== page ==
As two of the world’s most powerful tech giants are set to square off before the Supreme Court, the Trump administration has announced for which side it will be rooting, The Hill reports.
In the case of Google v. Oracle America, the Supreme Court will decide whether application-programming interfaces (APIs) are copyrightable. APIs are the computer codes through which software products can communicate with each other.
Oracle has long alleged that Google unlawfully appropriated its code during the development of the Android operating system.
U.S. Solicitor General Noel Francisco and assistant attorney general of the DOJ’s Civil Division, Joseph Hunt, have both come down on the side of Oracle, and in an amicus curiae brief filed on Wednesday, they offered their reasons for doing so.
DOJ: Google’s case is “unpersuasive”
“This case presents questions concerning the copyrightability and use of a computer software program,” the brief began.
It went on: “Those issues implicate the expertise and responsibilities of several federal agencies and components.
“[Google’s] policy arguments are unpersuasive,” the amicus filing added, explaining, “Petitioner [Google] has not identified any industry understanding that software ‘interfaces’ are per se uncopyrightable, and concerns about the interaction of copyright and emerging technology do not justify such an atextual rule.”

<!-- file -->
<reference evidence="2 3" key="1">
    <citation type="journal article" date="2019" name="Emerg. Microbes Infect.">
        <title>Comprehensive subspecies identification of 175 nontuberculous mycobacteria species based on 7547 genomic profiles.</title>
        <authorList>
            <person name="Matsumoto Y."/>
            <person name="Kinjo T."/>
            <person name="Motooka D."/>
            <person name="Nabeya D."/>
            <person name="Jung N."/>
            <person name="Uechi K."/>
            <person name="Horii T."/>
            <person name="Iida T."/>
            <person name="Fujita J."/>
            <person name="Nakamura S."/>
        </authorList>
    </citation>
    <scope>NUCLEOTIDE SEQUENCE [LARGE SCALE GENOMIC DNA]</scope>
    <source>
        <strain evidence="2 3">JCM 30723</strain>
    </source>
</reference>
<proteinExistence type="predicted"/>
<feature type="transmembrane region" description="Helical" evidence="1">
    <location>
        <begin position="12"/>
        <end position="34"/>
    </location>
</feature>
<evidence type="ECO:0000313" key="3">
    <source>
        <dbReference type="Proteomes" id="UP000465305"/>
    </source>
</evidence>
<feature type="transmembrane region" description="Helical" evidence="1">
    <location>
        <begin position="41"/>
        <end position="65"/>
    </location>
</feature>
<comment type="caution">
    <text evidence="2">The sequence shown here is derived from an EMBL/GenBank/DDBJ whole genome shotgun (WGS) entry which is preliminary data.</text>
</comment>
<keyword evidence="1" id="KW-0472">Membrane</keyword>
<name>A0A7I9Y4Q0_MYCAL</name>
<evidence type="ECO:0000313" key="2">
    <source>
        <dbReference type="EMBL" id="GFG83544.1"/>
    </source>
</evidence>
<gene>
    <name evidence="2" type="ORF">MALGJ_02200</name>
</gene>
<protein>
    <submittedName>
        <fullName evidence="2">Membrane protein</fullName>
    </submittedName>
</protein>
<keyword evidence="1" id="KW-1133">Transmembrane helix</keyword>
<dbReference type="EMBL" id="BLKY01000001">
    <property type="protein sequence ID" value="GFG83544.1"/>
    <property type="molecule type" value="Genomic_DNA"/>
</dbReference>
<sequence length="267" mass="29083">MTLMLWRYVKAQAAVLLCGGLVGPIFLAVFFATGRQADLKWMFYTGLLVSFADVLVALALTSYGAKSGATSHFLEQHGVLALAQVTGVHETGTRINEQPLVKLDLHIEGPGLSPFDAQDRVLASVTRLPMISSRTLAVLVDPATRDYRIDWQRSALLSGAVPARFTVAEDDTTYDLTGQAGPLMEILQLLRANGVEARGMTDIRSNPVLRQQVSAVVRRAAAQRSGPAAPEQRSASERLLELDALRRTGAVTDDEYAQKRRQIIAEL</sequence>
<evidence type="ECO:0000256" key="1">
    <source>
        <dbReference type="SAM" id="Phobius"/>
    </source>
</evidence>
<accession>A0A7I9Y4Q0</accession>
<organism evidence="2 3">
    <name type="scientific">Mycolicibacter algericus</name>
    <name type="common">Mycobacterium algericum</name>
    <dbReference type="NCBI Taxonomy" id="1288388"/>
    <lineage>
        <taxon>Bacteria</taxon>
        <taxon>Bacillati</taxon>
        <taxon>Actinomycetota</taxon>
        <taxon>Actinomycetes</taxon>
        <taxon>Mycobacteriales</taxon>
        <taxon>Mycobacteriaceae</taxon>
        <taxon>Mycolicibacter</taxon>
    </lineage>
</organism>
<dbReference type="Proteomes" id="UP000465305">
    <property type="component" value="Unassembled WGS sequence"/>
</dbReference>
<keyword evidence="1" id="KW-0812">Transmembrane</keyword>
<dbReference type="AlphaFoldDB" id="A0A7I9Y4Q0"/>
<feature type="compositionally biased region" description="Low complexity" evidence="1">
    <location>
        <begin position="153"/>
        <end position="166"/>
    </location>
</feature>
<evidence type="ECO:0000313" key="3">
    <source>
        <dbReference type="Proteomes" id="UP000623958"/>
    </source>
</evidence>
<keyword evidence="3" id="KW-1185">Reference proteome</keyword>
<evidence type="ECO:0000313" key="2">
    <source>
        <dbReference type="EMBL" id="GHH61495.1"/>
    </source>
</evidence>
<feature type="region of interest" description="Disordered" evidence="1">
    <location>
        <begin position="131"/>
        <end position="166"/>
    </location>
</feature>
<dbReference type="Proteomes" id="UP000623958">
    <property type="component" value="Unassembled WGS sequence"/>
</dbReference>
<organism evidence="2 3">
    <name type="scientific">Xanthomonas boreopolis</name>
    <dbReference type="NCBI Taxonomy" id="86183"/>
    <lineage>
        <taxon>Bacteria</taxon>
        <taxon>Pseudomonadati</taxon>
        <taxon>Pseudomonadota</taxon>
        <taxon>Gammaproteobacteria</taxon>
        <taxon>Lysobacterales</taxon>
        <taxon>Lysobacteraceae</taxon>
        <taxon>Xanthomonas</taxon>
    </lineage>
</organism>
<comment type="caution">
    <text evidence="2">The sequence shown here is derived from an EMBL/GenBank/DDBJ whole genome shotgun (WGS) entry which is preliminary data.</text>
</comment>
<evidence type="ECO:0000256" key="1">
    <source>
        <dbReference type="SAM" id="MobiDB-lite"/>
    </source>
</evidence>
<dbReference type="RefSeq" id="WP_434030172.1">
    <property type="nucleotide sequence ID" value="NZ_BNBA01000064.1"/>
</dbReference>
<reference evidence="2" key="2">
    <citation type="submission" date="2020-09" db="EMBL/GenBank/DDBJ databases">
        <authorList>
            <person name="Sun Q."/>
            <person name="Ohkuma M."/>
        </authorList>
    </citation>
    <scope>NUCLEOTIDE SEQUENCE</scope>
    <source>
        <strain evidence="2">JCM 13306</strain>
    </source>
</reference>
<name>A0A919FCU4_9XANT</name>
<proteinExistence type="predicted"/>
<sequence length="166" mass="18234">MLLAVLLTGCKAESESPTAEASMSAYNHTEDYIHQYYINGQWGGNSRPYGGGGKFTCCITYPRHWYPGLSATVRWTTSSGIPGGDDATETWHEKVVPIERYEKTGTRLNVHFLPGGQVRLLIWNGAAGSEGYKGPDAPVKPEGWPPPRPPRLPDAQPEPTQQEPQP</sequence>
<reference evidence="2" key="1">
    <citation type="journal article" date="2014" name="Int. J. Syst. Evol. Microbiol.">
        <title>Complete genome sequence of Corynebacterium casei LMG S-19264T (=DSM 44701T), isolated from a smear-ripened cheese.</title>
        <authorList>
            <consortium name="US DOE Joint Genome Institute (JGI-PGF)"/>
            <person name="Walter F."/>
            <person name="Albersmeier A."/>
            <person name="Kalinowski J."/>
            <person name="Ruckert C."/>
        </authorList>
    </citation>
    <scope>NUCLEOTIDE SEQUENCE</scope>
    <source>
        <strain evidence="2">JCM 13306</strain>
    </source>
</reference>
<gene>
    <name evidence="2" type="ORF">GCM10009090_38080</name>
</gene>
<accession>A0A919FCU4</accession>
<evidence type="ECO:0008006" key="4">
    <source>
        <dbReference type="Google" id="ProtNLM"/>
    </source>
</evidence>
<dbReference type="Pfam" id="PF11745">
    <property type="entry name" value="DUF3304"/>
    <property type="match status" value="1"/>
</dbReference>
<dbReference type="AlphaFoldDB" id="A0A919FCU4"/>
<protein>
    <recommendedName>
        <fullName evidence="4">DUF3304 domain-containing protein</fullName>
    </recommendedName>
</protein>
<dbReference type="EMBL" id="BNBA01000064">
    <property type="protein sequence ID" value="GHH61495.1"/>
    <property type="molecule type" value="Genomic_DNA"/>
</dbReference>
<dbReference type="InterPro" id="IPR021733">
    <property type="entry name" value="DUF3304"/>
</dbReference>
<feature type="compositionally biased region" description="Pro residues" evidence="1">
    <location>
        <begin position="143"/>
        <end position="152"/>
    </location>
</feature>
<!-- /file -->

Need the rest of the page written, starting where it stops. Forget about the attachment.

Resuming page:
Google spokesperson Jose Castaneda also weighed in on his company’s counterargument Wednesday, stating: “A remarkable range of consumers, developers, computer scientists, and businesses agree that open software interfaces promote innovation and that no single company should be able to monopolize creativity by blocking software tools from working together.
“Openness and interoperability have helped developers create a variety of new products that consumers use to communicate, work, and play across different platforms,” Castaneda contended.
Oral arguments forthcoming
As The Hill pointed out, the DOJ’s current stance on the case is essentially in line with that held by the Obama administration, though in 2015, Obama’s Justice Department urged the Supreme Court to decline to hear the case.
The suit between Google and Oracle has dragged on for roughly a decade, with the initial filing in the suit dating back to 2010.
The Supreme Court announced in December that it would indeed take up the case, and oral arguments are scheduled to be heard in March.